Wednesday, October 21, 2009
Since its release in November 2007, the Amazon Kindle has emerged as a—and perhaps the—leading portable electronic reading device. Widely touted for its unique screen, capacious storage, and wireless content delivery, Kindle has prompted both enthusiasts and critics to wonder if it will eventually “outbook the book” (to quote Amazon CEO Jeff Bezos).
This presentation will not settle the matter, nor will it attempt to. Instead, it will focus on Kindle’s two-way communications capabilities on the one hand, and on Amazon’s recent foray into data services on the other. Striphas’s argument is that however convenient a means Kindle may be for acquiring e-books and other types of digital content, the device nevertheless disposes reading to serve a host of inconvenient—indeed, illiberal—ends. Consequently, it underscores the growing importance of a new and fundamental right to counterbalance the illiberal tendencies that it embodies—what Richard Stallman and others have called a “right to read,” which would complement the existing right of free expression.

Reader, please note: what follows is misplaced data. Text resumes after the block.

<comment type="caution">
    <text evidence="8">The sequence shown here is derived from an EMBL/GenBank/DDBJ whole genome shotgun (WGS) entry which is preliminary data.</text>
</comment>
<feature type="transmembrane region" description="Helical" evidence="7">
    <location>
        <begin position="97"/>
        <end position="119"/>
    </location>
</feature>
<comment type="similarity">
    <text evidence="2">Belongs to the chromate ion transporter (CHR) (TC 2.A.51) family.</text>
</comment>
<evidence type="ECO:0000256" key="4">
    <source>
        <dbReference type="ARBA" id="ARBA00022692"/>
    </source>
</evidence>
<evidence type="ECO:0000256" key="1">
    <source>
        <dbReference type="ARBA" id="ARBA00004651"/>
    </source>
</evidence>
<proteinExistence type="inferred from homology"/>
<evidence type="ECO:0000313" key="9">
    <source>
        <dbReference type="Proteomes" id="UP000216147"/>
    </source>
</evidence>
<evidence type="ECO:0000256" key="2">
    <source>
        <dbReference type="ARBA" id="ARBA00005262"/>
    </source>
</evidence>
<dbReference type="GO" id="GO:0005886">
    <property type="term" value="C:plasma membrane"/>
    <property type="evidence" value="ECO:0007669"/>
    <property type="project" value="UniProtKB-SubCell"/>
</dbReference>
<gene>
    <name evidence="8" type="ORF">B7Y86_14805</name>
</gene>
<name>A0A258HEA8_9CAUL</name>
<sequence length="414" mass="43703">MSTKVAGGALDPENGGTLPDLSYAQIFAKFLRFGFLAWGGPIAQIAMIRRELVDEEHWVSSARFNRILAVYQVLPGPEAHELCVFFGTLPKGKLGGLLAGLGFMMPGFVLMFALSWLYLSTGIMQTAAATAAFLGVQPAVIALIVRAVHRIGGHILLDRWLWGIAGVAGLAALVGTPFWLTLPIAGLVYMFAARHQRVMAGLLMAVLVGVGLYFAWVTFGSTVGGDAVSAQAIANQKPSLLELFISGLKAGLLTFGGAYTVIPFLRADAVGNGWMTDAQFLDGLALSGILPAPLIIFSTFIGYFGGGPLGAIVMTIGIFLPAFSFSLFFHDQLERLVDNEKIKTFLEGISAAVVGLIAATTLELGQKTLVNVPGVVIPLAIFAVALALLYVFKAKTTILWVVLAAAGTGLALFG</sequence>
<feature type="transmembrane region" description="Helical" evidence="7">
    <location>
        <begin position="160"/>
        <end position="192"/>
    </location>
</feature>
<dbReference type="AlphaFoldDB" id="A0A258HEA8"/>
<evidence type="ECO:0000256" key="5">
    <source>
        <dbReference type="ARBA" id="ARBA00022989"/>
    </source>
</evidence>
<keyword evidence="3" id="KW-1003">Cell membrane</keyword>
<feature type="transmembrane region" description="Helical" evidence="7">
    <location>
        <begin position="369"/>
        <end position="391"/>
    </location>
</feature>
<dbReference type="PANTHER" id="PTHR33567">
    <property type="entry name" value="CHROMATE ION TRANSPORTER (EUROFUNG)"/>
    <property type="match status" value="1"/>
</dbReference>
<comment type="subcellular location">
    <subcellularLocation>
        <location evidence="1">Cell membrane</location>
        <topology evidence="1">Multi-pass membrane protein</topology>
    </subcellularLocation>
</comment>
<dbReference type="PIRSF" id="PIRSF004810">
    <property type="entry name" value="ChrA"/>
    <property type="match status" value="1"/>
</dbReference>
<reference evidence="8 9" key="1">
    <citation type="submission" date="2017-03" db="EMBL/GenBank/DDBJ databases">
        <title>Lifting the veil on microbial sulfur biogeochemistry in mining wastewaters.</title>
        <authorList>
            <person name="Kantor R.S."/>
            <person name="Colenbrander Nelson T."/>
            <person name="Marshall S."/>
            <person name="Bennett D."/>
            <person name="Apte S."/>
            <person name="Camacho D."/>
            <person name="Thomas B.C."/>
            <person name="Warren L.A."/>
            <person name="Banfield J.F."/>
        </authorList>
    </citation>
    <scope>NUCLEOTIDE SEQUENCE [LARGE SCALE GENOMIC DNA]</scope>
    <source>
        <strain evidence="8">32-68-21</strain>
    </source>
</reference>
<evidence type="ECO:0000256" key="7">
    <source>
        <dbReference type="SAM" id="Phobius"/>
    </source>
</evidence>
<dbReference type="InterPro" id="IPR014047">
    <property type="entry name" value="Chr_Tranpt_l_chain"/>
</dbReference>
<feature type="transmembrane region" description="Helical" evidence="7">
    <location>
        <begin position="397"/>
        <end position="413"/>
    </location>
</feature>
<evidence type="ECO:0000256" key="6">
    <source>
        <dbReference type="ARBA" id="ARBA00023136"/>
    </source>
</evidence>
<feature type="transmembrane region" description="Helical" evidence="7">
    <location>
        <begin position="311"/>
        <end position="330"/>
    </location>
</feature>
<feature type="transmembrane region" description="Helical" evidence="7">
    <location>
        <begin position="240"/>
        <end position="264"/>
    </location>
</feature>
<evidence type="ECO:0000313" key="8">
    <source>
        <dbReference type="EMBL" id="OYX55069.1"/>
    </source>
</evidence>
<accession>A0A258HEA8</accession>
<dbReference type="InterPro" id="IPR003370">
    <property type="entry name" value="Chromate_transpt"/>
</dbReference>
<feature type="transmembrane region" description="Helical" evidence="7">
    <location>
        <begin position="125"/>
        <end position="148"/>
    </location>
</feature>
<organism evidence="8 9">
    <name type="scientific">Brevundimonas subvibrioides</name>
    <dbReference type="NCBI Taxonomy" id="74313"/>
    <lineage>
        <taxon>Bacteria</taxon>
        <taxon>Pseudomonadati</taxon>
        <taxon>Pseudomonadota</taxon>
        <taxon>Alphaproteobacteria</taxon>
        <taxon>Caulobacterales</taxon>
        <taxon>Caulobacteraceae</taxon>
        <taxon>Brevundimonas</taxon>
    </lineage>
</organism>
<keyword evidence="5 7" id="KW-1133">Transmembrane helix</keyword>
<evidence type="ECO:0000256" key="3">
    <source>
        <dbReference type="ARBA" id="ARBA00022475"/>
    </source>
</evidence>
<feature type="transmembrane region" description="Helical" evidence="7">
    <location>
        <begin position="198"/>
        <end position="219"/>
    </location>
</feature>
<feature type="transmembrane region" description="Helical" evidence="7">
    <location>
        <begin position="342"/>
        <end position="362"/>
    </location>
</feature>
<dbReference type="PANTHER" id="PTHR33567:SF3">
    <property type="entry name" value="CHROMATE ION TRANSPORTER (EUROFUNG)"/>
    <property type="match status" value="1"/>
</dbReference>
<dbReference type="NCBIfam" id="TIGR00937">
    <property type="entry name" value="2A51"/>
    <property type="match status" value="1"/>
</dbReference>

Brought to campus by the Communication Studies department, Ted Striphas is Assistant Professor and Director of Film & Media Studies in the Department of Communication & Culture, Indiana University. His book, The Late Age of Print: Everyday Book Culture from Consumerism to Control, was published in 2009 by Columbia University Press. He is the coeditor of the book Communication as…: Perspectives on Theory and of a special issue on intellectual property published by the journal Cultural Studies. His website is http://www.thelateageofprint.org/.
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